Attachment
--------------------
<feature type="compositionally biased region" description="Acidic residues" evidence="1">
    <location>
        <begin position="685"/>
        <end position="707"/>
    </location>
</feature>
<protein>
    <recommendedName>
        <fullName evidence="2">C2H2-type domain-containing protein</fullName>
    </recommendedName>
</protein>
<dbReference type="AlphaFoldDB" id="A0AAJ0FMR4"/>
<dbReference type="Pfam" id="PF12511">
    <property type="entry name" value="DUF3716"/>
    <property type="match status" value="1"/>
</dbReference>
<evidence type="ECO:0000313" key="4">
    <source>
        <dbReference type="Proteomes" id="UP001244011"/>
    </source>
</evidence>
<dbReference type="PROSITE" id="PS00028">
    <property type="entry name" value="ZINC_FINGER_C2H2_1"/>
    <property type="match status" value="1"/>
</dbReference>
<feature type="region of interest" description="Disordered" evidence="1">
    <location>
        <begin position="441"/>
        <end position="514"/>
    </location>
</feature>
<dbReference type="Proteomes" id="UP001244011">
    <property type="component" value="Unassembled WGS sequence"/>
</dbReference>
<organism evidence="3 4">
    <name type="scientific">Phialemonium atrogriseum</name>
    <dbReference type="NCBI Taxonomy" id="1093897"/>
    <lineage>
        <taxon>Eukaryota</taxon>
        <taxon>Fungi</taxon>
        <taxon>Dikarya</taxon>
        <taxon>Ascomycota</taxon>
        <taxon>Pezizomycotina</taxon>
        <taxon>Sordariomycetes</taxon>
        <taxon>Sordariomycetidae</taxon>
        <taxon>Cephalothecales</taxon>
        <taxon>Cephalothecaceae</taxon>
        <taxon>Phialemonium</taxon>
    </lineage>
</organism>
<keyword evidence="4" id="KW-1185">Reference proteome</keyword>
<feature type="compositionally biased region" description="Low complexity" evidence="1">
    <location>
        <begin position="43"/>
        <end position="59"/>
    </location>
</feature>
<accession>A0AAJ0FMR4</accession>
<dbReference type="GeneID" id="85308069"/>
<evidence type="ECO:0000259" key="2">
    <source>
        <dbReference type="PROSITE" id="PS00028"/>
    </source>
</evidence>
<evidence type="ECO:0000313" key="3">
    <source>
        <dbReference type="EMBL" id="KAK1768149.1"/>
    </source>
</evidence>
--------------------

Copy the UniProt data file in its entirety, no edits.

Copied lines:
<feature type="compositionally biased region" description="Acidic residues" evidence="1">
    <location>
        <begin position="685"/>
        <end position="707"/>
    </location>
</feature>
<protein>
    <recommendedName>
        <fullName evidence="2">C2H2-type domain-containing protein</fullName>
    </recommendedName>
</protein>
<dbReference type="AlphaFoldDB" id="A0AAJ0FMR4"/>
<dbReference type="Pfam" id="PF12511">
    <property type="entry name" value="DUF3716"/>
    <property type="match status" value="1"/>
</dbReference>
<evidence type="ECO:0000313" key="4">
    <source>
        <dbReference type="Proteomes" id="UP001244011"/>
    </source>
</evidence>
<dbReference type="PROSITE" id="PS00028">
    <property type="entry name" value="ZINC_FINGER_C2H2_1"/>
    <property type="match status" value="1"/>
</dbReference>
<feature type="region of interest" description="Disordered" evidence="1">
    <location>
        <begin position="441"/>
        <end position="514"/>
    </location>
</feature>
<dbReference type="Proteomes" id="UP001244011">
    <property type="component" value="Unassembled WGS sequence"/>
</dbReference>
<organism evidence="3 4">
    <name type="scientific">Phialemonium atrogriseum</name>
    <dbReference type="NCBI Taxonomy" id="1093897"/>
    <lineage>
        <taxon>Eukaryota</taxon>
        <taxon>Fungi</taxon>
        <taxon>Dikarya</taxon>
        <taxon>Ascomycota</taxon>
        <taxon>Pezizomycotina</taxon>
        <taxon>Sordariomycetes</taxon>
        <taxon>Sordariomycetidae</taxon>
        <taxon>Cephalothecales</taxon>
        <taxon>Cephalothecaceae</taxon>
        <taxon>Phialemonium</taxon>
    </lineage>
</organism>
<keyword evidence="4" id="KW-1185">Reference proteome</keyword>
<feature type="compositionally biased region" description="Low complexity" evidence="1">
    <location>
        <begin position="43"/>
        <end position="59"/>
    </location>
</feature>
<accession>A0AAJ0FMR4</accession>
<dbReference type="GeneID" id="85308069"/>
<evidence type="ECO:0000259" key="2">
    <source>
        <dbReference type="PROSITE" id="PS00028"/>
    </source>
</evidence>
<evidence type="ECO:0000313" key="3">
    <source>
        <dbReference type="EMBL" id="KAK1768149.1"/>
    </source>
</evidence>